Contact Info – sietzliz@verizon.net

Lisa G. Westheimer likes to play with fire! Not only does she play with fire, she teaches alternate firing techniques such as raku and saggar at The Covent of Sacred Heart School in Manhattan. If you’re unfamiliar with this, take a look for yourself…

Currently residing in West Orange, NJ Lisa’s passion is prevalent in each piece she does. Lisa received her BA at NYU and her MA at Montclair State. She specializes in sculpture, glass, and ceramics. To find more of Lisa’s incredible work check out her Etsy shop.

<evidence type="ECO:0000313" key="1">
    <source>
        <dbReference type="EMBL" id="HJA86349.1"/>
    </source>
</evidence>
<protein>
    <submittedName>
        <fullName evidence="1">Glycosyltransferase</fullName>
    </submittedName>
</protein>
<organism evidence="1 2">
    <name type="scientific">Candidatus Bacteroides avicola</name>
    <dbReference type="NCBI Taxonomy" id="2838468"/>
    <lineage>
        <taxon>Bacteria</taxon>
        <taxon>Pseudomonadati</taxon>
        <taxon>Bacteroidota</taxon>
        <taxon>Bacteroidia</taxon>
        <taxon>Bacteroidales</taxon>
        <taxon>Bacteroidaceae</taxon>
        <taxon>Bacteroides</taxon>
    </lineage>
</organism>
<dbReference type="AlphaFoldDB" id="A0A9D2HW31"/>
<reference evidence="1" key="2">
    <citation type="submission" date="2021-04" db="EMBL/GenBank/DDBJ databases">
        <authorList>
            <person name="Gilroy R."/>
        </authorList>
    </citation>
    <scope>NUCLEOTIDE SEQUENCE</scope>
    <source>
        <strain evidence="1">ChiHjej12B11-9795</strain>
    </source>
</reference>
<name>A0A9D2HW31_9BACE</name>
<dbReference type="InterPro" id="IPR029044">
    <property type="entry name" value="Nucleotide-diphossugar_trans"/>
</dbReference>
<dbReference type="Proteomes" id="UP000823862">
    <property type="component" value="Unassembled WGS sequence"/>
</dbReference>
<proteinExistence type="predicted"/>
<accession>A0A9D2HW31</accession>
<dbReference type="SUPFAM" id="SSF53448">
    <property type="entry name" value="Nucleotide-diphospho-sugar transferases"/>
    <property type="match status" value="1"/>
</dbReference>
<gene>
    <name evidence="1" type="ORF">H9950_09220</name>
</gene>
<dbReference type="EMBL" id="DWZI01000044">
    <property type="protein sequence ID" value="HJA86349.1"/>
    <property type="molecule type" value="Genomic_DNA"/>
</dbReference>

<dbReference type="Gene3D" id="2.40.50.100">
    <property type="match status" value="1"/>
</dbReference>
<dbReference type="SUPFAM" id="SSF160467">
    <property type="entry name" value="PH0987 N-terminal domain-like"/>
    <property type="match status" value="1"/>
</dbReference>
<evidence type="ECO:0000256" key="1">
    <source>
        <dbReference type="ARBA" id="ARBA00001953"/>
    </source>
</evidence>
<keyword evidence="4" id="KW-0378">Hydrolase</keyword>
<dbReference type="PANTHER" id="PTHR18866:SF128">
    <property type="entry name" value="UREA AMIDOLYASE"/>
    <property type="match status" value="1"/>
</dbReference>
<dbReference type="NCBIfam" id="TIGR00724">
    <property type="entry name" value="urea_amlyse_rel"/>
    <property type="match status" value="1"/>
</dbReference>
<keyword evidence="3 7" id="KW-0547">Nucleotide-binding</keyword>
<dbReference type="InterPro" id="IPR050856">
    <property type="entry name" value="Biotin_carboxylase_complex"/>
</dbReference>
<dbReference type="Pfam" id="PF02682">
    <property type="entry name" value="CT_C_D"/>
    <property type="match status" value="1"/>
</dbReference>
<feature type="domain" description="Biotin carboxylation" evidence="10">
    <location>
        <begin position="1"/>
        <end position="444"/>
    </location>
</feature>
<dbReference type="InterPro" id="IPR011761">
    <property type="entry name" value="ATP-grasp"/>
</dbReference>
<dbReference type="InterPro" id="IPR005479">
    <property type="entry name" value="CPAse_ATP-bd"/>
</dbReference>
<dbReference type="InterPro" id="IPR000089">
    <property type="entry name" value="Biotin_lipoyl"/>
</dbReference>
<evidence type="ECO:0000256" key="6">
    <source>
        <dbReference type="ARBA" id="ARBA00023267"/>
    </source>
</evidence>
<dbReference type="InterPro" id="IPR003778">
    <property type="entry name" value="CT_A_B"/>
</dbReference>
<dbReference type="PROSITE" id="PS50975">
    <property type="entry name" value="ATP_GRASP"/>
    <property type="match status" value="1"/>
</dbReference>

Contact Info: https://lisagwestheimer.wordpress.com
@artistLisaGW
http://www.lisagw.com/
https://www.etsy.com/shop/LisaGWCeramicsnGlass?ref=offsite_badges&utm_source=sellers&utm_medium=badges&utm_campaign=en_isell_1

(L-R) Joanne Guadagnoli – Agent; Jane Konzelmann – Office Manager; Michele Chiles-Hickman – ABR, CRS; Artist – Susan Marx; Artist – Elizabeth Seaton; Pamela Rose – Agent; Angelo Tirone – Agent; Lynne Oliver – Agent; Artist – Nanci Iovino; Artist – Julian Tejera

This Exhibit will be displayed from April 6th – May 21st, be sure to check it out. 

Written By
Ashley Wall
For Team Ellenbogen